American musical history
Glam metala glitzy form of Los Angeles metal, also found a niche audience but limited mainstream success. The diversity in the city created a newfound passion for theatre.
American music in the 1800s
From time to time efforts were made to break loose from the bonds of rigid formula. During the Civil War, popular ballads were common, some used liberally by both the North and the South as patriotic songs. But that only fits the form in its declining years. Share In the early s, Broadway was New York's main thoroughfare, making it the most desirable location for businesses, which included theaters. The story is set during wartime and concerns three sailors who are on a hour shore leave in New York City, during which each falls in love. The sensational extravaganza, The Black Crook, produced in New York on September 12, and the most successful theatrical production put on in America up to that time--was, it is true, written by Americans. In the s, rock music became more political. Poetic forms sometimes alternated with the prose dialogues, and liturgical chants gave way to new melodies. The Princess Theatre musicals brought about a change in approach. The hit musical Irene ran for performances, a Broadway record that held until Chenier continued recording for more than thirty years, releasing over a hundred albums and paving the way for later stars like Boozoo Chavis and Buckwheat Zydeco. Nirvana 's Nevermind along with Alice in Chains, Pearl Jam, and Soundgarden launched the defiantly anti-mainstream grunge movement among mainstream audiences, while Dr. The first American musical to do so, and at the same time concentrate on American experiences, was The Brook in , book and lyrics by Nate Salesbury.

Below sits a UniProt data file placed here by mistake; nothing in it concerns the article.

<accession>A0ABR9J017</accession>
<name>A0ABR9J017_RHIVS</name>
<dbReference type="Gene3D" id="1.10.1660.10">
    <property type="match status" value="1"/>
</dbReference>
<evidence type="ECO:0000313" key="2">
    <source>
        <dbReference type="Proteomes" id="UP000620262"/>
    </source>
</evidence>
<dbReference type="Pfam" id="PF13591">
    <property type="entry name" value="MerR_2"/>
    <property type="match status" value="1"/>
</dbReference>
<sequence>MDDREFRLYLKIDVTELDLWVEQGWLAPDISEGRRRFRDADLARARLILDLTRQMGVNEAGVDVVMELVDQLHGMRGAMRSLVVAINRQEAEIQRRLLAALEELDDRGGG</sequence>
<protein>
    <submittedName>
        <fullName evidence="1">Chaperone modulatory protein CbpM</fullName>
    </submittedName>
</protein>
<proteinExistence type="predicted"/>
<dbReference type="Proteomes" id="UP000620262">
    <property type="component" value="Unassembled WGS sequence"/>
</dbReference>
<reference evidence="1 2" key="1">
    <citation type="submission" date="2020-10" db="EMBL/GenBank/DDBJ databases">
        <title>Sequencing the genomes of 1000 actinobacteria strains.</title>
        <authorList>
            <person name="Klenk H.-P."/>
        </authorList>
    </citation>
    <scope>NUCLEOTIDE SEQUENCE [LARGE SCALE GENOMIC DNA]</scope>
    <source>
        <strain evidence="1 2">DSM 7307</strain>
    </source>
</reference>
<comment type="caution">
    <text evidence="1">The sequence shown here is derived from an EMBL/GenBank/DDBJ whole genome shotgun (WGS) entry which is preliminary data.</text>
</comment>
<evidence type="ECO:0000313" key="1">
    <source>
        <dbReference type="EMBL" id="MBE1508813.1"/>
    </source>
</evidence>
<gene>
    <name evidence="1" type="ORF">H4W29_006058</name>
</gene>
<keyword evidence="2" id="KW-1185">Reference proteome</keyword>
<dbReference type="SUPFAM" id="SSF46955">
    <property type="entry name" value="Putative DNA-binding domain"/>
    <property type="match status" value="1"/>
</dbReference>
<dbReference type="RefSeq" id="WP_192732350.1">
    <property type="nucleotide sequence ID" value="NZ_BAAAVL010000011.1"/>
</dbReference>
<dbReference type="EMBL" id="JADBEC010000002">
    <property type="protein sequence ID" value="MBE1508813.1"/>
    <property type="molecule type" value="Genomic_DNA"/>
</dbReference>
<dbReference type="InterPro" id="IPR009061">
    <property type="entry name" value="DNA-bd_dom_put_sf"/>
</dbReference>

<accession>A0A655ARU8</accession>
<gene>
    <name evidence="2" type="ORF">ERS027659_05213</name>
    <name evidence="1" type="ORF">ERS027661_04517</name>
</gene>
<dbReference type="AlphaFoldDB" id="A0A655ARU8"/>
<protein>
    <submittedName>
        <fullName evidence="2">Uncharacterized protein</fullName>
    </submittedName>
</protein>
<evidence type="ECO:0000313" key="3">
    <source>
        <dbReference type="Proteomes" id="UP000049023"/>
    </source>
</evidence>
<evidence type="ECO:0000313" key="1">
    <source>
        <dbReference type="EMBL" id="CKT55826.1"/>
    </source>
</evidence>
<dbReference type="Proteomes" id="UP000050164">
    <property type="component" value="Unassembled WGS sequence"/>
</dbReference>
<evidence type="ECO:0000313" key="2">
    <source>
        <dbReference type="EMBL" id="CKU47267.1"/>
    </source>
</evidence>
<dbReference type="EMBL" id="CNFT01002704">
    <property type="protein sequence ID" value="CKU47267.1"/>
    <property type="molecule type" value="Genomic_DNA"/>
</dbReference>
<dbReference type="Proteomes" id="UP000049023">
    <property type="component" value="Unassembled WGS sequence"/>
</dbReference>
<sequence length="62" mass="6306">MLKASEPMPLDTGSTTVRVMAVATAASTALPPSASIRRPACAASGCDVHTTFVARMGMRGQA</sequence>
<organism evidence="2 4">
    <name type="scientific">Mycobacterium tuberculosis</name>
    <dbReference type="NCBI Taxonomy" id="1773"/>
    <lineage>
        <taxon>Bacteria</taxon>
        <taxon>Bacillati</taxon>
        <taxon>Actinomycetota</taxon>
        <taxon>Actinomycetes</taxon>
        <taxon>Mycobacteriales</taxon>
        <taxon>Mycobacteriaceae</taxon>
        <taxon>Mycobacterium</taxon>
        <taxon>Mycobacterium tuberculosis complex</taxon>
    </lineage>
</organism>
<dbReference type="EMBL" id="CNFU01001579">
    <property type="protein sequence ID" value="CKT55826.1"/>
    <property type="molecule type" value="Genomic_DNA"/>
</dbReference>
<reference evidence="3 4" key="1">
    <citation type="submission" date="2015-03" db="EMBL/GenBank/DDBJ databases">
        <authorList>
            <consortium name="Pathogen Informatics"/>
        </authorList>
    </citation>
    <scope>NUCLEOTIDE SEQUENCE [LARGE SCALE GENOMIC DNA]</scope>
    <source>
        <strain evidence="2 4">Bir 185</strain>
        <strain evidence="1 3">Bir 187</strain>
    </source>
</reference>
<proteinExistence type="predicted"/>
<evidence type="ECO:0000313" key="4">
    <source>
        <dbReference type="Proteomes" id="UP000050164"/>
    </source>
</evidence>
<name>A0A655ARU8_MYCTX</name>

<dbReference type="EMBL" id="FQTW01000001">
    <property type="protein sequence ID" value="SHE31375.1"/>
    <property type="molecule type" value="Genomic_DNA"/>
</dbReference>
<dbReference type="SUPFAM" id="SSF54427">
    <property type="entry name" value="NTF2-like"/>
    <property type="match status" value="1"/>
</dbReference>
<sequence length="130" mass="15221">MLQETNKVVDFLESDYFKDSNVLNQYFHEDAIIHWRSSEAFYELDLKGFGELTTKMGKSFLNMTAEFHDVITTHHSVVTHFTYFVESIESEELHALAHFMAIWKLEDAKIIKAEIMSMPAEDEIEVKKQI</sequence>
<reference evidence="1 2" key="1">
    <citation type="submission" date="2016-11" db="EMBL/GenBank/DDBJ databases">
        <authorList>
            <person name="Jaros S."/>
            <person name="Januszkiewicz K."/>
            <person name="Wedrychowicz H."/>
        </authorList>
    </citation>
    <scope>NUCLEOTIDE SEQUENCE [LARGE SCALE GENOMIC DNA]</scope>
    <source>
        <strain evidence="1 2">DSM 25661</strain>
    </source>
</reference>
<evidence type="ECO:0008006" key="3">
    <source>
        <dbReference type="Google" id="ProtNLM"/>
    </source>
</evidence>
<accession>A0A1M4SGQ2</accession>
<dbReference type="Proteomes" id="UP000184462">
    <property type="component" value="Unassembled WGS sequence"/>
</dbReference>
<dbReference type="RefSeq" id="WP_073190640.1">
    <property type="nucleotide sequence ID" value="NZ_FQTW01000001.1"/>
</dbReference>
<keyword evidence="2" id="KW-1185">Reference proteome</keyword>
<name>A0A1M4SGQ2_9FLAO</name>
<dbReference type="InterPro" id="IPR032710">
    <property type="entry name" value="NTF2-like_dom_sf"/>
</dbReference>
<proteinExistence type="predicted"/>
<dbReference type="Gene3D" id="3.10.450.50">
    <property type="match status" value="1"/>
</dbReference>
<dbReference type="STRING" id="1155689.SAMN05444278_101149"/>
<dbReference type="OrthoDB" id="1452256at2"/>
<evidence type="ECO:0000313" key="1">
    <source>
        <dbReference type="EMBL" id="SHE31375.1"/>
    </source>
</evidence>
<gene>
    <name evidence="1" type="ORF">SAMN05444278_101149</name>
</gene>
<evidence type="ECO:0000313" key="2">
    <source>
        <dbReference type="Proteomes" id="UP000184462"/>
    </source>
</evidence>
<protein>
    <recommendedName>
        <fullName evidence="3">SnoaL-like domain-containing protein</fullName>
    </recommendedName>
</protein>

In the mids, soul music hit its stride with big-voiced artists like Aretha Franklin and Diana Ross. Variety Type of variety performances that would be performed late in the evening, and included more racy material. At the end of the decade, two albums broke the genre into the mainstream.
Doo wop diversified considerably later in the decade, with groups like The Crows "Gee"creating a style of uptempo doo wop and the ballad style via The Penguins "Earth Angel"while singers like Frankie Lymon became sensations; Lymon became the first black teen idol in the country's history after the release of the Top 40 pop hit "Why Do Fools Fall in Love" He replaced the bawdy women of burlesque with his "respectable" corps of Gaiety Girls to complete the musical and visual fun.
The tendency away from routine was followed with even greater courage in the s by Rodgers and Hart, with Herbert Fields as their librettist.
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